An AI chatbot has managed to crack an MBA exam at the world’s top business school.
New research conducted by a professor at the University of Pennsylvania’s Wharton School found that the artificial intelligence-driven chatbot GPT-3 was able to pass the final exam for the school’s MBA program.
The bot scored between a B- and B in the Operations Management Course final exam.
Professor Christian Terwiesch, who authored the research paper said that the bot’s score showed its ‘remarkable ability to automate some of the skills of highly compensated knowledge workers’.
Meaning, the jobs held by MBA graduates including analysts, managers, and consultants could possibly be done by AI.
The bot did an ‘amazing job at basic operations management and process analysis questions including those that are based on case studies,’ said Terwiesch, adding that the bot’s explanations were ‘excellent’.
The paper also found the bot to be ‘remarkably good at modifying its answers in response to human hints’.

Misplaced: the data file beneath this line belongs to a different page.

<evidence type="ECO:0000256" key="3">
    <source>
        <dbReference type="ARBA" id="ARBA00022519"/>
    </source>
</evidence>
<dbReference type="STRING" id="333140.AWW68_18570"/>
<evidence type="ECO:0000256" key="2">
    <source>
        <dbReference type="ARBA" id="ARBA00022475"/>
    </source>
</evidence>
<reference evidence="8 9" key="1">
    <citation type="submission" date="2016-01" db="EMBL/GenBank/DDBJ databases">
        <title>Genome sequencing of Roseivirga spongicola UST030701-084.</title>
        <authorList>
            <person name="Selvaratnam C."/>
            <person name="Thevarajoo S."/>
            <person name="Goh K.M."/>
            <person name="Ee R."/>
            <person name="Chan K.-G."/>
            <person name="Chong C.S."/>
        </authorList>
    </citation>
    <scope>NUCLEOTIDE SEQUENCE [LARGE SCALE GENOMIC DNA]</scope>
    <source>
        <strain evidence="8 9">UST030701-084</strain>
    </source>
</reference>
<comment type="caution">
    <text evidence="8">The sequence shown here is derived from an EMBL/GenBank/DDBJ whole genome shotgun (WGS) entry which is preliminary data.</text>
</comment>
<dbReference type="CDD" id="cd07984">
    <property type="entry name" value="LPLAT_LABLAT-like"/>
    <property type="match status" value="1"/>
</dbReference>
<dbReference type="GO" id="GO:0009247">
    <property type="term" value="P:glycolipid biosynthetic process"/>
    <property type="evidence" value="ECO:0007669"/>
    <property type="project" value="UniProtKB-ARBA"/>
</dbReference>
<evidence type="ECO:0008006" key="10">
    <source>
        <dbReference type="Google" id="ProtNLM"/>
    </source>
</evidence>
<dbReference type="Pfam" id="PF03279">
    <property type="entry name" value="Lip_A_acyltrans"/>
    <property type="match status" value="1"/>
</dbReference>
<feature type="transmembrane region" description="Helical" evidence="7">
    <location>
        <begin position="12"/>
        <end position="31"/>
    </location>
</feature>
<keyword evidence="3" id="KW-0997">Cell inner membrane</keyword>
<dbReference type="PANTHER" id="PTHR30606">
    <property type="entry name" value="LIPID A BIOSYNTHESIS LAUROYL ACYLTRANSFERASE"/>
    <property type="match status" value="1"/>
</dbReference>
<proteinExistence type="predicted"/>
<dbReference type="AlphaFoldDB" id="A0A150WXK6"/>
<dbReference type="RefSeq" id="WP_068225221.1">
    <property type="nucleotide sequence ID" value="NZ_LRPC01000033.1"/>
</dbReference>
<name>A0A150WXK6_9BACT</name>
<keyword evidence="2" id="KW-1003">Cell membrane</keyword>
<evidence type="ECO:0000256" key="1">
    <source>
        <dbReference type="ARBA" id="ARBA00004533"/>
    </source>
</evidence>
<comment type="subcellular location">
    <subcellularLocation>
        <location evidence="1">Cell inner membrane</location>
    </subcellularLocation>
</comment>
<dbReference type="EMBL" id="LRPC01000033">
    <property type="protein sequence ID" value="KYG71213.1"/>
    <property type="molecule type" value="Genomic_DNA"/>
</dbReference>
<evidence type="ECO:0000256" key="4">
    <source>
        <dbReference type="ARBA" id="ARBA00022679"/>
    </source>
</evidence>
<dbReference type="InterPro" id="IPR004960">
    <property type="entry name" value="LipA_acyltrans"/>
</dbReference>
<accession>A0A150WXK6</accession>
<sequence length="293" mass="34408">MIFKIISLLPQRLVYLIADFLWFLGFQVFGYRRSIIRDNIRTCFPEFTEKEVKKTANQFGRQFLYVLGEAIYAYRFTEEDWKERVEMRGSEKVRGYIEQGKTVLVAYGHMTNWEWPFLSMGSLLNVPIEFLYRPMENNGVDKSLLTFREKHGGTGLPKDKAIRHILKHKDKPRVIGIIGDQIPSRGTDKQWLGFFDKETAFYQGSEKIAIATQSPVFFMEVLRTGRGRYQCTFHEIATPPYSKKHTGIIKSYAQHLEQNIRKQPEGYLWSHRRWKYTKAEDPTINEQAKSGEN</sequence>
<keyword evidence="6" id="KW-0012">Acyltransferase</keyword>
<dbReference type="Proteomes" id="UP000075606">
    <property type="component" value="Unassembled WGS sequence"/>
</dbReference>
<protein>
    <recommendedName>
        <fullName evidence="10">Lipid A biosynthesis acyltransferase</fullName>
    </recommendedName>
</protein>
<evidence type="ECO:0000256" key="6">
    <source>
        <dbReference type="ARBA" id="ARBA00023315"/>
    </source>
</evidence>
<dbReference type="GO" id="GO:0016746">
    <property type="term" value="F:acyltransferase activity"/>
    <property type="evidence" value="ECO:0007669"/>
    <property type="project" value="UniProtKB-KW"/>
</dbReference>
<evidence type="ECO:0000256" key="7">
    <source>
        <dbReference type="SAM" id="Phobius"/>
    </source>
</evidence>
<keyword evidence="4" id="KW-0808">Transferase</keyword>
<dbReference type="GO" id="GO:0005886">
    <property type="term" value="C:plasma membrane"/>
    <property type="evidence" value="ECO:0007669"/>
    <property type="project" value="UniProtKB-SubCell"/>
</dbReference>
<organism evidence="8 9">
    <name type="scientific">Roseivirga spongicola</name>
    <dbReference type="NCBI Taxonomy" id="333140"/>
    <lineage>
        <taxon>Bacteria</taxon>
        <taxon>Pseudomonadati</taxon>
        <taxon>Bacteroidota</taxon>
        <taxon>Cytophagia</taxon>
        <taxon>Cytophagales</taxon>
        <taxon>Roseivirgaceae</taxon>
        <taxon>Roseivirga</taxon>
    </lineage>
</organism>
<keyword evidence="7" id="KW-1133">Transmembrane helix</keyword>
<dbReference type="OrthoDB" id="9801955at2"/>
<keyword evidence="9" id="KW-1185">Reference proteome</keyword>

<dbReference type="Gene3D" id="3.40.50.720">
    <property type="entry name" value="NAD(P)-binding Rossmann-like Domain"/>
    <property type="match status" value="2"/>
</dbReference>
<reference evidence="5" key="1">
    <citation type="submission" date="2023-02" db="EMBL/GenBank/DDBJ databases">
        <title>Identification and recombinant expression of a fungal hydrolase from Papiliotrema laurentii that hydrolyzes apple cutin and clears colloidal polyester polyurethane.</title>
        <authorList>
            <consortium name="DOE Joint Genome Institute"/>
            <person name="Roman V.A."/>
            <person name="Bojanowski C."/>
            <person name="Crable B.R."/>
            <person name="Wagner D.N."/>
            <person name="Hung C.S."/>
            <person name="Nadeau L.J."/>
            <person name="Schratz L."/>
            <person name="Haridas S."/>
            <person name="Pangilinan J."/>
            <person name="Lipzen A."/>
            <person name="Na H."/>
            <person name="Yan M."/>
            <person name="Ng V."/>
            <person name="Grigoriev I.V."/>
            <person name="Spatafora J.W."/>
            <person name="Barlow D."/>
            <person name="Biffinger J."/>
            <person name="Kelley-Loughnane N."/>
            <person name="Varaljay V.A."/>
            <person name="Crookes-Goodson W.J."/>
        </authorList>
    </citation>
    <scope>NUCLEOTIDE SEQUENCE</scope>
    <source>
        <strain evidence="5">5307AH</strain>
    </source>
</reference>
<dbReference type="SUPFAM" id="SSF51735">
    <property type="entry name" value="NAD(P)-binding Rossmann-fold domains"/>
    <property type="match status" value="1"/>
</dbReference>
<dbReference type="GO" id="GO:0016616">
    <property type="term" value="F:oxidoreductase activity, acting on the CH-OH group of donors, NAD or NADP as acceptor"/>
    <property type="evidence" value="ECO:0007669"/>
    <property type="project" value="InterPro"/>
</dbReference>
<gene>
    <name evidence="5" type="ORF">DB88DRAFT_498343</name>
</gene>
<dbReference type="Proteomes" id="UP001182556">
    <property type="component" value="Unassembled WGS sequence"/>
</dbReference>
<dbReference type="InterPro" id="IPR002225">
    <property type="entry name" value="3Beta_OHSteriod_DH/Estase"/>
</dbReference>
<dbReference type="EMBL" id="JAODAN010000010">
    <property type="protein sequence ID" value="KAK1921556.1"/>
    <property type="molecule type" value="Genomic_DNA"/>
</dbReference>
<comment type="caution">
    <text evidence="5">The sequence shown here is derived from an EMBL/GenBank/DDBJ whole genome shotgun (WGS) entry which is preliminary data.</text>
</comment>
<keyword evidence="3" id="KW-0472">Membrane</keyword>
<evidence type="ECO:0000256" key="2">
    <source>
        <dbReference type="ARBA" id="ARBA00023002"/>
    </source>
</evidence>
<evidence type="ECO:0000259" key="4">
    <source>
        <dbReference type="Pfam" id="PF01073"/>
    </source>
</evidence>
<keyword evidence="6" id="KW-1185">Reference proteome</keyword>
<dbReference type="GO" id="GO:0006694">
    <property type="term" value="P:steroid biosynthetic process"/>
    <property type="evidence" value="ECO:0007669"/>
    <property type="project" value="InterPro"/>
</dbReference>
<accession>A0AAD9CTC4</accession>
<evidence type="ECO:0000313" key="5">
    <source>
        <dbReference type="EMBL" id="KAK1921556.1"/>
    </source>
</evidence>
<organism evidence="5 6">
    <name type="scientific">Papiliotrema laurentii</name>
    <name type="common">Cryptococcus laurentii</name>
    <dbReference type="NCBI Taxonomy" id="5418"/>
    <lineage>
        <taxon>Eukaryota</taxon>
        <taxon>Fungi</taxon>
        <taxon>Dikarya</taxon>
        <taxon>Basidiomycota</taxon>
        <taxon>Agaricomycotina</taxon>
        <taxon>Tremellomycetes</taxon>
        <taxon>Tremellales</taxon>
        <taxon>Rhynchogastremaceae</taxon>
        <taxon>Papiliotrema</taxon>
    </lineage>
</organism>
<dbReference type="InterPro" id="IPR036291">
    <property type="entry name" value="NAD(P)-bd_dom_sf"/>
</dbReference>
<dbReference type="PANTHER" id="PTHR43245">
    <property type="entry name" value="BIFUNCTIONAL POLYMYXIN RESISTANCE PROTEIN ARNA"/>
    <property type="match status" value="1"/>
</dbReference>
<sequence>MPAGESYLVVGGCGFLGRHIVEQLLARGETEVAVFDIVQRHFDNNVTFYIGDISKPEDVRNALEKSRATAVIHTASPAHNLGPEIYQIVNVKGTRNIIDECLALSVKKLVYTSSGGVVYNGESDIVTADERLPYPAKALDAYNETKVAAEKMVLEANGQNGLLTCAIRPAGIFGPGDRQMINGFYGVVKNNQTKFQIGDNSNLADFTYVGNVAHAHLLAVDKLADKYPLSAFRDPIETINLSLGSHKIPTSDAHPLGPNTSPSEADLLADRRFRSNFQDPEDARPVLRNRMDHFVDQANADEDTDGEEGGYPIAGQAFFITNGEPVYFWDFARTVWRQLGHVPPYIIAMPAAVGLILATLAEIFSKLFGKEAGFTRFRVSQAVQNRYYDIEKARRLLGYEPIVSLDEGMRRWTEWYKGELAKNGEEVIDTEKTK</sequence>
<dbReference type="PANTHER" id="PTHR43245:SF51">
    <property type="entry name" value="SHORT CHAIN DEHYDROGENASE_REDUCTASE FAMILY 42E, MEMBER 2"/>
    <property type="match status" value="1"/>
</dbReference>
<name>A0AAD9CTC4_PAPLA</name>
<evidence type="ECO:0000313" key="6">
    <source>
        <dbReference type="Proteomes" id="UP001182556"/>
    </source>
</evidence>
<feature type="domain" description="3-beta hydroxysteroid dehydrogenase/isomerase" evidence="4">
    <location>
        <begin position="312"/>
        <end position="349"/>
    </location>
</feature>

Moreover, the GPT-3 model used in the experiment appears to be an older version, so the most recent ChatGPT model could have probably scored even better.
Despite its impressive results, Terwiesch noted that Chat GPT3 at times made mistakes in relatively simple calculations at the ‘level of 6th grade Math’.
Still, Terwiesch believes that ChatGPT3’s performance on the test has ‘important implications for business school education, including the need for exam policies, curriculum design focusing on collaboration between human and AI, opportunities to simulate real world decision making processes, the need to teach creative problem solving, improved teaching productivity, and more.’
Previously, ChatGPT had succeeded in fooling scientists by writing accurate research paper summaries.
ChatGPT’s conversational speaking style and coherent, spontaneous response style make it nearly identical to human responses, causing concern for educators.
Earlier this month, New York City’s Department of Education announced a ban on ChatGPT from its schools’ devices and networks.